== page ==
Asus offers its SSD caching via the included SATA 6G capable chipset. This is the same SSD caching we have covered before which allows for caching to any size SSD drive you can stuff into the system. We found this rather interesting as the Z77 chipset supports caching in ad of itself via the Intel smart response technology and yet this controller allows the ASUS caching as well. We spoke to Asus to get some insight into this and they simply answered that they wanted to offer the maximum flexibility to the user so that they can run any configuration they desire. Lets say you want to run a smart response cached system for your OS and you want a cached 2TB storage array you can do that with the Asus inclusion on this board as it offers the ability to enable both without issues.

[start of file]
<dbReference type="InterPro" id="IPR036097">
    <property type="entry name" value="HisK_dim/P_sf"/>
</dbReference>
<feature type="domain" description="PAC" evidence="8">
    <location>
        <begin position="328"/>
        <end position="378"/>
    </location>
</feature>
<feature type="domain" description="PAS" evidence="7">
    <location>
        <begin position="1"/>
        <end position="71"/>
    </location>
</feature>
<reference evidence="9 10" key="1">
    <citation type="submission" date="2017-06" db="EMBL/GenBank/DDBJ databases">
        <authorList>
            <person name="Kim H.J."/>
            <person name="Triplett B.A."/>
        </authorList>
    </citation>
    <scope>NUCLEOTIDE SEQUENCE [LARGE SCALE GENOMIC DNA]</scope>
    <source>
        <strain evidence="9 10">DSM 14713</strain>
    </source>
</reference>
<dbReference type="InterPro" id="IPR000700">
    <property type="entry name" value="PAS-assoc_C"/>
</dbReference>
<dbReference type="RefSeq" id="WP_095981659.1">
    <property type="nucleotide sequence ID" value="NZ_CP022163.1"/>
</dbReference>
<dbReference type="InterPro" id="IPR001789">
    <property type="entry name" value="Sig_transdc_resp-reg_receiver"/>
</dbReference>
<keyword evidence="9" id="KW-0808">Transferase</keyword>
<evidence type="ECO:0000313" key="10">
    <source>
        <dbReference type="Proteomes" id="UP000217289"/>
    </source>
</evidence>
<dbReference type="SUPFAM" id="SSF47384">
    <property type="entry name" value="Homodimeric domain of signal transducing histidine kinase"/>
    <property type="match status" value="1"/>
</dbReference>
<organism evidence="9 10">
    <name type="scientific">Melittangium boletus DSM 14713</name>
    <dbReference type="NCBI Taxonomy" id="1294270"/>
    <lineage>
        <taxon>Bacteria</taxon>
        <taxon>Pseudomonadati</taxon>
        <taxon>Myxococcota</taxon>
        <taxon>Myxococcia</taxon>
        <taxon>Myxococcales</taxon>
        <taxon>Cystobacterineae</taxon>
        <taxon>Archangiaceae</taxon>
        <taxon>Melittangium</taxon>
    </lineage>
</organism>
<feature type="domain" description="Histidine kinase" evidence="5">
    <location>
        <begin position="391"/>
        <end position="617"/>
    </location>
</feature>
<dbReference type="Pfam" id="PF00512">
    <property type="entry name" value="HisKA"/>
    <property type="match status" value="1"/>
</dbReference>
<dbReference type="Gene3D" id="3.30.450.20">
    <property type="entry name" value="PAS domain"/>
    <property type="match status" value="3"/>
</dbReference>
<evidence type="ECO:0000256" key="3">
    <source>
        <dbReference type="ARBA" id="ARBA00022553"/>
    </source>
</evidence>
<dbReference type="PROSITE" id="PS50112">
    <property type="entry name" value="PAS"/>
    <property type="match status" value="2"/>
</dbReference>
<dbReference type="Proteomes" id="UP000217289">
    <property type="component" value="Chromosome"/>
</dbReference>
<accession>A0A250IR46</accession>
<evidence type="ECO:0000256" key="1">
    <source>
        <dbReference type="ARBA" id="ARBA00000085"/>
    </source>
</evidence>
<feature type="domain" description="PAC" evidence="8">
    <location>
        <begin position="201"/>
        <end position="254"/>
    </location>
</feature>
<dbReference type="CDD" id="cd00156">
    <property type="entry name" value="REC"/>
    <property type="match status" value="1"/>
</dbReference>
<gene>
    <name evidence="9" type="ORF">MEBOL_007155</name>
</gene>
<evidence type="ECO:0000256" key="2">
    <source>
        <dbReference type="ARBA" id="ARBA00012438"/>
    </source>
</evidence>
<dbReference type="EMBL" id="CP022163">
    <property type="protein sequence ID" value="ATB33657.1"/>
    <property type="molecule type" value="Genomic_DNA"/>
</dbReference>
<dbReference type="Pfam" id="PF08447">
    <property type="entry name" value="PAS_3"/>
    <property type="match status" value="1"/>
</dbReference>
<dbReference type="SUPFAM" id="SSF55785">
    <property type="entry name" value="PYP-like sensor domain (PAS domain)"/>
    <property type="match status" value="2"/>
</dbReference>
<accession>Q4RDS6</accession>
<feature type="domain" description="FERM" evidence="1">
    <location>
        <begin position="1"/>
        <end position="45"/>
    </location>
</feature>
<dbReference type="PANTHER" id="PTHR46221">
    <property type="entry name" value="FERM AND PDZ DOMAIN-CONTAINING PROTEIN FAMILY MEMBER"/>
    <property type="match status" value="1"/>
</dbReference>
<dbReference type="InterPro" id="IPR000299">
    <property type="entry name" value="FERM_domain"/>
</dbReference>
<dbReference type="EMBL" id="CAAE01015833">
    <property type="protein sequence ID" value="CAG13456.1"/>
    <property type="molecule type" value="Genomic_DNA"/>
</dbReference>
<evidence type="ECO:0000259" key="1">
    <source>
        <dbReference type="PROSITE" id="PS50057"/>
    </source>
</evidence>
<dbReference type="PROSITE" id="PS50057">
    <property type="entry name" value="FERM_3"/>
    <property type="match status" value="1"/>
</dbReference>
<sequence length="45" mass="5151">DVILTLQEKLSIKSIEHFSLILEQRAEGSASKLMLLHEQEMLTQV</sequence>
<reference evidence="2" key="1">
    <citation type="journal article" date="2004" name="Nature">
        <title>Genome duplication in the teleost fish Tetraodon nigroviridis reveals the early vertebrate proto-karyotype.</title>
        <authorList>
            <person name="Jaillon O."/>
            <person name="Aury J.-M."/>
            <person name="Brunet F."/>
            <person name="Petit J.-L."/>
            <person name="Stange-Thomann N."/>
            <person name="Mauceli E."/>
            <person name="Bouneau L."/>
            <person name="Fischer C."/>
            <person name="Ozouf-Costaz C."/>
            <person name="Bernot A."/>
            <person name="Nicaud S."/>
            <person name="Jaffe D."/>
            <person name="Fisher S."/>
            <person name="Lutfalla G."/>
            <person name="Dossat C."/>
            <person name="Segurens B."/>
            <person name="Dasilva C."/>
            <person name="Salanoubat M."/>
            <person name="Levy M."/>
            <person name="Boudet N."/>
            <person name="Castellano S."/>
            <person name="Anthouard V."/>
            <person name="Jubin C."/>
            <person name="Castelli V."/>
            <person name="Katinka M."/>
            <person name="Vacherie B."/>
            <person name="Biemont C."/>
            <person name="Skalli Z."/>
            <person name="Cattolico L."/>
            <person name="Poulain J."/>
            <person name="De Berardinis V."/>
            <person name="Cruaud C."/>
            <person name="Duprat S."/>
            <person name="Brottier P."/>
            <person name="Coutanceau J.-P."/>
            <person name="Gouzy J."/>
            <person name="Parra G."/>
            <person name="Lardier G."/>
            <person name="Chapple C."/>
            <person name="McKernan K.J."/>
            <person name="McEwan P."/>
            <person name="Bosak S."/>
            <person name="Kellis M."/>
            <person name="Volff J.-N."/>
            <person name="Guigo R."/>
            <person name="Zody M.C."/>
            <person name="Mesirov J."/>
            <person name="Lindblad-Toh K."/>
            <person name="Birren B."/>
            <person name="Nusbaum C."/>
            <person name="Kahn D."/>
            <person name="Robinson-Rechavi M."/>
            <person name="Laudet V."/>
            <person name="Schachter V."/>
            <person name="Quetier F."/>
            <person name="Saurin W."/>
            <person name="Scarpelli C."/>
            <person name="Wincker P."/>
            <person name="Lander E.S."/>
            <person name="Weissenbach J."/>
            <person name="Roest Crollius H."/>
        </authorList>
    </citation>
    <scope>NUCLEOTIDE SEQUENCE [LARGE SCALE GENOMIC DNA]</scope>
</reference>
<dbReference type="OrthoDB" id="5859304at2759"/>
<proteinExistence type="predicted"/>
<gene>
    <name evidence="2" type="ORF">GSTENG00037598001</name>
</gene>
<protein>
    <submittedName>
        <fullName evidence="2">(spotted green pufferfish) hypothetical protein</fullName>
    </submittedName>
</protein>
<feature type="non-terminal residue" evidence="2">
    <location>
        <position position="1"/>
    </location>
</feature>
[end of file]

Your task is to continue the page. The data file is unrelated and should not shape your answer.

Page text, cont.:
I could see soem cool configurations of my own with this configuration but then again after using the Asus SSD caching in comparison to the Intel which limits you to 64GB of SSD caching drive, I really feel that I would rather just stick to ASUS SSD caching for the system as it works better for me as I currently use this setup with a large (240GB) Caching drive. But the simple fact is Asus is giving you options which at the end of the day is what its all about, giving you as much flexibility as possible to build the system the way you want it.
Lucidlogix Virtu MVP